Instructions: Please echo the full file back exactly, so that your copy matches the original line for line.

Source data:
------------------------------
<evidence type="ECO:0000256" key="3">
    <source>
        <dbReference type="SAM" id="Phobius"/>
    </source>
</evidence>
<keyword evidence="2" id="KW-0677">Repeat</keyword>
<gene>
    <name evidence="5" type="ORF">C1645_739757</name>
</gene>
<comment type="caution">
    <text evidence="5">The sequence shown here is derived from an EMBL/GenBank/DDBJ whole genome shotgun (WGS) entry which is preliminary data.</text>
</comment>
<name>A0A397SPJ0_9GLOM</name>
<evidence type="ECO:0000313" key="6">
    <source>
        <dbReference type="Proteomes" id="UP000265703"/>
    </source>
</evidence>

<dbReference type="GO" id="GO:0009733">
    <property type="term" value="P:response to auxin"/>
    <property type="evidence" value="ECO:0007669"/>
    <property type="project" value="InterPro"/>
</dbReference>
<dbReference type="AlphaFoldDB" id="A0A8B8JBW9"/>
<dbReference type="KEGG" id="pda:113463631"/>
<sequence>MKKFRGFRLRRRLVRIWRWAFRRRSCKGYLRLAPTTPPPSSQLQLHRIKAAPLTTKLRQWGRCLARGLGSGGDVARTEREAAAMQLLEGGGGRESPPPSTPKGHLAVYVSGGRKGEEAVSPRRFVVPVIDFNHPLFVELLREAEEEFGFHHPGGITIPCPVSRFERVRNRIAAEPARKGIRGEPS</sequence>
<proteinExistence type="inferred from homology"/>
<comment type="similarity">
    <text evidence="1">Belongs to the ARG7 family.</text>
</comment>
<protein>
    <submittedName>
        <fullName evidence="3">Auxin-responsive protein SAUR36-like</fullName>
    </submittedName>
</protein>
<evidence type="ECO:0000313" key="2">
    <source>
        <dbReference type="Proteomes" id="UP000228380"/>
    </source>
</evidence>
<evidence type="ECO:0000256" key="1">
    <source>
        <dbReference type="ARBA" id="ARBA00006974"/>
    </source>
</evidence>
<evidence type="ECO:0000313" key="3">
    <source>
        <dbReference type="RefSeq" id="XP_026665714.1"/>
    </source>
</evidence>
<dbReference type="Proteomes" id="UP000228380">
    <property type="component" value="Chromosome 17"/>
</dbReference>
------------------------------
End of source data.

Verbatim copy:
<evidence type="ECO:0000256" key="3">
    <source>
        <dbReference type="SAM" id="Phobius"/>
    </source>
</evidence>
<keyword evidence="2" id="KW-0677">Repeat</keyword>
<gene>
    <name evidence="5" type="ORF">C1645_739757</name>
</gene>
<comment type="caution">
    <text evidence="5">The sequence shown here is derived from an EMBL/GenBank/DDBJ whole genome shotgun (WGS) entry which is preliminary data.</text>
</comment>
<name>A0A397SPJ0_9GLOM</name>
<evidence type="ECO:0000313" key="6">
    <source>
        <dbReference type="Proteomes" id="UP000265703"/>
    </source>
</evidence>

<dbReference type="GO" id="GO:0009733">
    <property type="term" value="P:response to auxin"/>
    <property type="evidence" value="ECO:0007669"/>
    <property type="project" value="InterPro"/>
</dbReference>
<dbReference type="AlphaFoldDB" id="A0A8B8JBW9"/>
<dbReference type="KEGG" id="pda:113463631"/>
<sequence>MKKFRGFRLRRRLVRIWRWAFRRRSCKGYLRLAPTTPPPSSQLQLHRIKAAPLTTKLRQWGRCLARGLGSGGDVARTEREAAAMQLLEGGGGRESPPPSTPKGHLAVYVSGGRKGEEAVSPRRFVVPVIDFNHPLFVELLREAEEEFGFHHPGGITIPCPVSRFERVRNRIAAEPARKGIRGEPS</sequence>
<proteinExistence type="inferred from homology"/>
<comment type="similarity">
    <text evidence="1">Belongs to the ARG7 family.</text>
</comment>
<protein>
    <submittedName>
        <fullName evidence="3">Auxin-responsive protein SAUR36-like</fullName>
    </submittedName>
</protein>
<evidence type="ECO:0000313" key="2">
    <source>
        <dbReference type="Proteomes" id="UP000228380"/>
    </source>
</evidence>
<evidence type="ECO:0000256" key="1">
    <source>
        <dbReference type="ARBA" id="ARBA00006974"/>
    </source>
</evidence>
<evidence type="ECO:0000313" key="3">
    <source>
        <dbReference type="RefSeq" id="XP_026665714.1"/>
    </source>
</evidence>
<dbReference type="Proteomes" id="UP000228380">
    <property type="component" value="Chromosome 17"/>
</dbReference>